|Year : 2019 | Volume
| Issue : 2 | Page : 55-65
Development of mental health care in Sri Lanka: Lessons learned
Samudra T Kathriarachchi M.D., F.C.C.P., F.S.L.C. Psych, , V Lakmi Seneviratne M.D., , Luckshika Amarakoon M.D.
Department of Psychiatry, Faculty of Medical Sciences, University of Sri Jayewardenepura, Nugegoda, Sri Lanka
|Date of Submission||31-Mar-2019|
|Date of Decision||23-Apr-2019|
|Date of Acceptance||24-Apr-2019|
|Date of Web Publication||28-Jun-2019|
Samudra T Kathriarachchi
Department of Psychiatry, Faculty of Medical Sciences, University of Sri Jayewardenepura, Sri Soratha Mawatha, Nugegoda, 10250
Source of Support: None, Conflict of Interest: None
Background: Sri Lanka is a multi-ethnic country with a rich cultural heritage and biodiversity. Sri Lanka has a population of 21 million with an annual population growth rate of 0.76%. Methods: The authors explored the evolution of mental health care, life-cycle approach to psychiatric disorders, addressing resource limitations in a developing country, and the dilemma of reducing the treatment gap while maintaining standards and quality of care. This review was based on the analysis of related literature, as well as through work experience. Results: As a result of continuous effort, Sri Lanka has more than 110 psychiatrists, practicing in all districts of the country. Academic psychiatry has flourished over the years. Measures to improve mental health literacy, training of allied disciplines, and targeted approaches to improve services for vulnerable groups are taking place at a reasonable rate. The psychiatrists employed throughout Sri Lanka, the Sri Lanka College of Psychiatrists, the Board of Study in Psychiatry, and Postgraduate Institute of Medicine, have taken initiative to improve quality of care, by joining hands with the Ministry of Health and other stakeholders. Conclusion: Sri Lanka has achieved quality mental health-care outcomes despite having considerable limitations in resource allocation. Mental health services need to be consistently revamped, giving priority to face ongoing challenges to provide quality as well as equitable and efficient service to all the citizens in this beautiful country.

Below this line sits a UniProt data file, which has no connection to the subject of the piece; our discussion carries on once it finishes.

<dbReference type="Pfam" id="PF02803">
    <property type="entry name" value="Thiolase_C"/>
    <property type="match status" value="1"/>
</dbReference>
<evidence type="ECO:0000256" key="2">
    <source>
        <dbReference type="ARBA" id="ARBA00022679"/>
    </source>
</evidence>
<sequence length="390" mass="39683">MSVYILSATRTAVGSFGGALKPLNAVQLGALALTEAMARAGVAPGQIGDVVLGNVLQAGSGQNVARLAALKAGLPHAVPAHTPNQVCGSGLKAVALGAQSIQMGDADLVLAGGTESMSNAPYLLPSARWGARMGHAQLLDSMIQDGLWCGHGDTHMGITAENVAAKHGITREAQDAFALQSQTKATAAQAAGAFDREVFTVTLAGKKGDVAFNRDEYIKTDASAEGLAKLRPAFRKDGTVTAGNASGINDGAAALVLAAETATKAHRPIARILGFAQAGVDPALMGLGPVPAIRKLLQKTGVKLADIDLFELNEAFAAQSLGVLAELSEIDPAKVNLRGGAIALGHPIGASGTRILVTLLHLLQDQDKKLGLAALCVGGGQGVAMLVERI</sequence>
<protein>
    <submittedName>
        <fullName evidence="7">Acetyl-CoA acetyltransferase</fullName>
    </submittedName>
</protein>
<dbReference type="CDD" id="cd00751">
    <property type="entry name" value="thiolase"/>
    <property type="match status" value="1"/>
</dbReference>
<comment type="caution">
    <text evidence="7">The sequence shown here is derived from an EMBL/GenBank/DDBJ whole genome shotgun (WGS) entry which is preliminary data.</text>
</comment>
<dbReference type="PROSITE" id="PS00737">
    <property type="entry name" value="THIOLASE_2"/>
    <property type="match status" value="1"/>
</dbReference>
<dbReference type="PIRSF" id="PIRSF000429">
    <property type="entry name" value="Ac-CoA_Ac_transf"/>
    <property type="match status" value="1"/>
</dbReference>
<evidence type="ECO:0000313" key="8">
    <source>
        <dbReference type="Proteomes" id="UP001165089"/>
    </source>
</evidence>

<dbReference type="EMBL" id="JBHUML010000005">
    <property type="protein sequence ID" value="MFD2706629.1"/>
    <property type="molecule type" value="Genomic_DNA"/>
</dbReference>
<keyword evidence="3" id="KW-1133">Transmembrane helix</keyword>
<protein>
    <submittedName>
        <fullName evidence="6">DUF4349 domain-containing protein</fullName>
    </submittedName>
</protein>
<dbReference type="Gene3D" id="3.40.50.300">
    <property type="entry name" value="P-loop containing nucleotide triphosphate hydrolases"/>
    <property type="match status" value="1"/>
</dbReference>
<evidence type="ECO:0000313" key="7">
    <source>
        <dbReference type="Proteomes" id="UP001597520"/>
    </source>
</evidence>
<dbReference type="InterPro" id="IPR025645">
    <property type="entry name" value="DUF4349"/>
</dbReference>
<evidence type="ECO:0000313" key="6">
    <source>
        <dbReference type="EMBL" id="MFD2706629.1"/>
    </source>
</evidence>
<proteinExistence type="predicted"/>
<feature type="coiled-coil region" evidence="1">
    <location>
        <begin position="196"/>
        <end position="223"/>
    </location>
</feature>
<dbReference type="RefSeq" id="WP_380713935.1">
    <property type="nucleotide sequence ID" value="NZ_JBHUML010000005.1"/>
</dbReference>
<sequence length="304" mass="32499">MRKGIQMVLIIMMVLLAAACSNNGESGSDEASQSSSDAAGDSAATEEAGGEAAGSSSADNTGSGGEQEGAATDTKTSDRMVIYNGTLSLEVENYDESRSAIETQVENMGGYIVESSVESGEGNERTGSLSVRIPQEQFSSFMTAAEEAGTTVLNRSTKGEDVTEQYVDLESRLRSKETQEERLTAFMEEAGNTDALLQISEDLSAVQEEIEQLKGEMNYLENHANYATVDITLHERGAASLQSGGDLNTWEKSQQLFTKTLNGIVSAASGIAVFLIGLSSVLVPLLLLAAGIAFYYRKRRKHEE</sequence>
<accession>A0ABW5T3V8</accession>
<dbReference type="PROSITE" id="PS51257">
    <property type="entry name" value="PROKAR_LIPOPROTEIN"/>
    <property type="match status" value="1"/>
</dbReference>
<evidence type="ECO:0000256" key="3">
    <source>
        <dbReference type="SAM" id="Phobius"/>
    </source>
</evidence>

Keywords: developing country, mental health services, mental health system, psychiatry
|How to cite this article:|
Kathriarachchi ST, Seneviratne V L, Amarakoon L. Development of mental health care in Sri Lanka: Lessons learned. Taiwan J Psychiatry 2019;33:55-65
|How to cite this URL:|
Kathriarachchi ST, Seneviratne V L, Amarakoon L. Development of mental health care in Sri Lanka: Lessons learned. Taiwan J Psychiatry [serial online] 2019 [cited 2023 Mar 25];33:55-65. Available from: http://www.e-tjp.org/text.asp?2019/33/2/55/261744
| Introduction|| |
Sri Lanka is an island nation, which is known as the “pearl of the Indian Ocean” since ancient times because of its rich cultivation, scenic beauty and cultural heritage. Ancient travelers and merchants also knew it by many names such as Thambapanni, Taprobane, Serendib, and Ceylon. It is currently known as the “Democratic Socialist Republic of Sri Lanka” following the constitution of 1978 . Historically, there is evidence of human settlements dating back 125,000 years, which was in the early Iron Age . The country's documented history, however, spans back to about 3,000 years, where several great rulers have since reigned.